Latin America remains an under-visited destination for Chinese tourists, mostly due to a lack of direct flights and the perception that it’s an unsafe destination. That doesn’t mean that adventurous globetrotters aren’t willing to experience what those countries have to offer, and Mexico believes it’s concocted the right plan to attract those travelers seeking new adventures.

On March 15, Mexico’s Secretary of Tourism Miguel Torruco Marqués held a press conference to unveil a new tourism campaign aimed at Chinese travelers called “Knocking at the Door.”

Marqués said that Chinese travelers are interested in activities beyond resorts, such as visiting rainforests, exploring colonial architecture, and learning about pre-Spanish history, and the tourism campaign would help promote tours to archaeological destinations like Teotihuacan and Chichen Itza. At this time, however, no specific plans have been announced, but more could be revealed at the nation’s tourism fair, Tianguis Turistico, which opens April 7.

Mexico hopes that it can make travel through the country easier with President Andrés Manuel López Obrador’s $6.5 billion signature infrastructure project El Tren Maya (the Mayan Train). The railway will run over 900 miles from beach resorts in Cancun to the Mayan archeological site Palenque. Construction on the rail line began in December 2018 and is expected to be completed in six years. About half of the 8,000 daily passengers on the train are expected to be tourists.

Currently, Air China, China Southern Airlines, China Eastern Airlines, and Hainan Airlines operate direct flights to Mexico City, along with United, ANA, Air Canada, and Aeromexico, which operate flights between first-tier cities in China and the Mexican capital.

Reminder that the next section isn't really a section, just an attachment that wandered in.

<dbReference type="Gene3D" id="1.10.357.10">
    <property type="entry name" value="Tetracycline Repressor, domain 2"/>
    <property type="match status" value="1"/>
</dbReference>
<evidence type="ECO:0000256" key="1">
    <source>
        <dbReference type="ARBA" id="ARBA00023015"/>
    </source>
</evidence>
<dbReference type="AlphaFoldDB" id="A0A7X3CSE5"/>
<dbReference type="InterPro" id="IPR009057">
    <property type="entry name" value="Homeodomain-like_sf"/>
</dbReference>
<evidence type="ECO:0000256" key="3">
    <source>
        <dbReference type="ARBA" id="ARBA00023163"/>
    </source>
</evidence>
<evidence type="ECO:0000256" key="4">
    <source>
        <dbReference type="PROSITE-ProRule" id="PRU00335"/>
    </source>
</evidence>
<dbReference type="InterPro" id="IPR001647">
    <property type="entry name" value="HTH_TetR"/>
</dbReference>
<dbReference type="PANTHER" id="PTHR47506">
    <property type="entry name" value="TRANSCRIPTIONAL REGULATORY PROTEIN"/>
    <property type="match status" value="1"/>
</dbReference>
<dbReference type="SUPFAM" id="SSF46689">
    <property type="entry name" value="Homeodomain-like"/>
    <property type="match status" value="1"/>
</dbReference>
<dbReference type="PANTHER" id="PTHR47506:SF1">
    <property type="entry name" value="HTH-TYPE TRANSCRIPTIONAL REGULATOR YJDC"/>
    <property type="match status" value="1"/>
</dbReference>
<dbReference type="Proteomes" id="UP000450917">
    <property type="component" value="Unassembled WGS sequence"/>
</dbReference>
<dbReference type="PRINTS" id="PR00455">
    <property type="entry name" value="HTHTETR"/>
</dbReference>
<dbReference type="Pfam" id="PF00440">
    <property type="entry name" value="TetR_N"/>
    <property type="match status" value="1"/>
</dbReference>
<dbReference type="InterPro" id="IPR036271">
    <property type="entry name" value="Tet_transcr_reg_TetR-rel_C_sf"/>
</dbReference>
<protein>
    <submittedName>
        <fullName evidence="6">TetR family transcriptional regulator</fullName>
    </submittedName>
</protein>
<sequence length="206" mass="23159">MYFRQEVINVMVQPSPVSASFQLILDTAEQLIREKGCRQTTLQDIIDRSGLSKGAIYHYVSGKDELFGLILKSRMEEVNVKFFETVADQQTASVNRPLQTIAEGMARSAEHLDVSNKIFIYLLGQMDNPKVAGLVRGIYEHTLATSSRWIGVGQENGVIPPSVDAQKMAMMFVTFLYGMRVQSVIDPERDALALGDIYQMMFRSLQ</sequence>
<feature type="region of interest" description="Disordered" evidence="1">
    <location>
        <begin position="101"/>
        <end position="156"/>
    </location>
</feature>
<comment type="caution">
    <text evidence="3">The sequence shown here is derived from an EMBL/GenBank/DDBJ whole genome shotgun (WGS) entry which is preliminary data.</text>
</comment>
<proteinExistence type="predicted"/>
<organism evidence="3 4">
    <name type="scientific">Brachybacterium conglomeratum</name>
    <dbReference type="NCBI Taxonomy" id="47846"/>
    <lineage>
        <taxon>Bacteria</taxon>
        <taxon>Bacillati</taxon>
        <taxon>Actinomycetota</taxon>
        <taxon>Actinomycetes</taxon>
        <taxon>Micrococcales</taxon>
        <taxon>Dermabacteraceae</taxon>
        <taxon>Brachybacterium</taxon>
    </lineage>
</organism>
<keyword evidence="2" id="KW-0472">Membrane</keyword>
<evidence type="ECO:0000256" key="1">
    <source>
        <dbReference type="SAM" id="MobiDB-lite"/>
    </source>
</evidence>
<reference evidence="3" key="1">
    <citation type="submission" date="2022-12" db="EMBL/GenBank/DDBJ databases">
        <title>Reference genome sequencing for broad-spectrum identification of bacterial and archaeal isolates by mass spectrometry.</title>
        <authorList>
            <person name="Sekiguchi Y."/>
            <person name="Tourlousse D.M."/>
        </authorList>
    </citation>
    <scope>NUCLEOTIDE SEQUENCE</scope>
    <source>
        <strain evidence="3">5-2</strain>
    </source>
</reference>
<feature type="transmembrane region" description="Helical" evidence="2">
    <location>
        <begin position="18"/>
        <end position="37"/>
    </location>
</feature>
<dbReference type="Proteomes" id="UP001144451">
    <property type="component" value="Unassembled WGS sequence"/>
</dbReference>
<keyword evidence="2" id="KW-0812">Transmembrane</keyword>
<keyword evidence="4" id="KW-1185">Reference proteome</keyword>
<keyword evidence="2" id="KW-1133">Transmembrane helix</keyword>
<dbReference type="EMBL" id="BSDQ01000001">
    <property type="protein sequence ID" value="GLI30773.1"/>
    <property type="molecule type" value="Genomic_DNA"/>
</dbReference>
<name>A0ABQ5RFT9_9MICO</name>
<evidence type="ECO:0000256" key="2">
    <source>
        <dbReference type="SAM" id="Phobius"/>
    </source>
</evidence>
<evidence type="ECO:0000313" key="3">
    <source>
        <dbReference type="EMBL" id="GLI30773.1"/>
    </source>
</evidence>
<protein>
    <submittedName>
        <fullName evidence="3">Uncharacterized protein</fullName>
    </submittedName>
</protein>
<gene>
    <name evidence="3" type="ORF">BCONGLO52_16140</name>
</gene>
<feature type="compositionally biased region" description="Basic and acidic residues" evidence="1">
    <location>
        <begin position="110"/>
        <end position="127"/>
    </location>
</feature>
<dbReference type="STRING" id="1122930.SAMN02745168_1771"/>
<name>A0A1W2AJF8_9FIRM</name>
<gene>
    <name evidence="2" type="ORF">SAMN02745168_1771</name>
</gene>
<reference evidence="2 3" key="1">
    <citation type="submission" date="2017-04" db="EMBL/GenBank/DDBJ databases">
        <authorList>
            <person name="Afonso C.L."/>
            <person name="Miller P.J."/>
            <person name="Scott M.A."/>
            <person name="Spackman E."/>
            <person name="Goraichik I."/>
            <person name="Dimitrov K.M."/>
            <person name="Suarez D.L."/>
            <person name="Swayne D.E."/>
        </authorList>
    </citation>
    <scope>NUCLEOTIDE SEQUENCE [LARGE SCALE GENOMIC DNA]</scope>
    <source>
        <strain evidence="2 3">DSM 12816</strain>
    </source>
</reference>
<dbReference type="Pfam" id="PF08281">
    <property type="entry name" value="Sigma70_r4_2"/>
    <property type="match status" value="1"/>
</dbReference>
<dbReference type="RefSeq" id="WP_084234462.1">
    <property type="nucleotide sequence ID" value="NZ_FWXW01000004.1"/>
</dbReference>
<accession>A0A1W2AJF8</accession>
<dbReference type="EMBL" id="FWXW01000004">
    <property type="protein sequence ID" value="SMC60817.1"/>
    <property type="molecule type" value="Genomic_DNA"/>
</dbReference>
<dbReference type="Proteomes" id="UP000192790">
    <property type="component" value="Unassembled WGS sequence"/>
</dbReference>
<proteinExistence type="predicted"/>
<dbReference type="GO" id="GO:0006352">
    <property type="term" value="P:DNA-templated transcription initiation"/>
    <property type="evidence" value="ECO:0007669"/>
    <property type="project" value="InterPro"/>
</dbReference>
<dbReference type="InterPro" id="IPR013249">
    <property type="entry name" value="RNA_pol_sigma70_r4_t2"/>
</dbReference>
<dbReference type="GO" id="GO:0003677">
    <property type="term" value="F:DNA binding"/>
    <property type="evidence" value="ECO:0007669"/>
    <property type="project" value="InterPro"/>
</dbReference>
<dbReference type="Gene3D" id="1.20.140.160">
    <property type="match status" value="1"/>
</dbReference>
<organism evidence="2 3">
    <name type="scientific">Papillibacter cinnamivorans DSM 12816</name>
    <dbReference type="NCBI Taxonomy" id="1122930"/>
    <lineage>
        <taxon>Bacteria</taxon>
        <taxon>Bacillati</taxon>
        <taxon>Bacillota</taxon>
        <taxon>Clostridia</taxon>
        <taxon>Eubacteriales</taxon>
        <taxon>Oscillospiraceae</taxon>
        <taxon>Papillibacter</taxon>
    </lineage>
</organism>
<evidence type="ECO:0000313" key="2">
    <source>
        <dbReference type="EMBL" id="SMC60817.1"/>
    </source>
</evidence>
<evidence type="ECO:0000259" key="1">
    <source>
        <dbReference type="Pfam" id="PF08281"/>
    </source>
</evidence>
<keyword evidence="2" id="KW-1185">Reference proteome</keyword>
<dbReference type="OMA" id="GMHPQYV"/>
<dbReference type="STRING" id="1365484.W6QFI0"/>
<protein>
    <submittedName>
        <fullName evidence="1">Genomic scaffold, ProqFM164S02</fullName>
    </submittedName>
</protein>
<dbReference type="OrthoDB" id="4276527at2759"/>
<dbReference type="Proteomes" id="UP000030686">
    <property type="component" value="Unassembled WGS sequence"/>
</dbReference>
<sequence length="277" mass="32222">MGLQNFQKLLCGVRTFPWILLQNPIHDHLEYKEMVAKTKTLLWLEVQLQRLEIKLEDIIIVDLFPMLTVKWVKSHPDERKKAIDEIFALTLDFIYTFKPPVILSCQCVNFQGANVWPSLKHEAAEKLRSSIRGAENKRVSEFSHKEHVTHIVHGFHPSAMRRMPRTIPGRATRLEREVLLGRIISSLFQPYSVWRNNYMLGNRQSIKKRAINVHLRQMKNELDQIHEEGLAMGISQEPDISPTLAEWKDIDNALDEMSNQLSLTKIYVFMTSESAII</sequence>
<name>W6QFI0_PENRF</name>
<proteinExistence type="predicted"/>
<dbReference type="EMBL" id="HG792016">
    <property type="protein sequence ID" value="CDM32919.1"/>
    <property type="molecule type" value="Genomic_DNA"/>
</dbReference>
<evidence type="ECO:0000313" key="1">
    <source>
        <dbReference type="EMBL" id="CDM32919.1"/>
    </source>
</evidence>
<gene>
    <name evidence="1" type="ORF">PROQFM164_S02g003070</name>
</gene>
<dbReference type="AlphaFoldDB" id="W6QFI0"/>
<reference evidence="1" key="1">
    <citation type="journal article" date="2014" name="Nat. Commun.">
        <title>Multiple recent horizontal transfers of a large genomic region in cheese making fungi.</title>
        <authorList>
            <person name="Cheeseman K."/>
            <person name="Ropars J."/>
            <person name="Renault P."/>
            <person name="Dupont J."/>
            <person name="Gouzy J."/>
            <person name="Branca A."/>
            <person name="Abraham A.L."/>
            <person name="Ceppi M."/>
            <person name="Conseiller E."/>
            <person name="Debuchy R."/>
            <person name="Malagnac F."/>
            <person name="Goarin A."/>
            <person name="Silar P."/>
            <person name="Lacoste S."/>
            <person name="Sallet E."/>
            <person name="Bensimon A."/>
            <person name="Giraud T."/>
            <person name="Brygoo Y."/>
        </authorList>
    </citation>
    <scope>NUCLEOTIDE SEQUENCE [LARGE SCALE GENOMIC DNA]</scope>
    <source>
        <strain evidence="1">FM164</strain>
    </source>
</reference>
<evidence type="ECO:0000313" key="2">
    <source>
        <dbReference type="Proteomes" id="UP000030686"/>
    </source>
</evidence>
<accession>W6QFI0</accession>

The nation’s destination marketing organization, Visit Mexico, has a website in Mandarin to provide information to Chinese tourists, but its official Weibo account has minimal engagement despite more than 100,000 followers, and its official WeChat account has been inactive since 2017. Without the ease of social media interaction with potential travelers, Mexico may have a more difficult time increasing arrivals.

In the meantime, Mexico will have to rely the reputation of its cultural sites and museums, such as the National Anthropology Museum (Museo Nacional de Antropología) and the Museum of the Palace of Fine Arts (Museo del Palacio de Bellas Artes) in Mexico City.

Mexico welcomed about 100,000 Chinese tourists in 2017, an increase of 16 percent from 2016. The country has not set a target for this year. For now, the Secretary of Tourism will handle promotions, but Marqués noted that Mexican states will travel to China as part of the promotion in the future.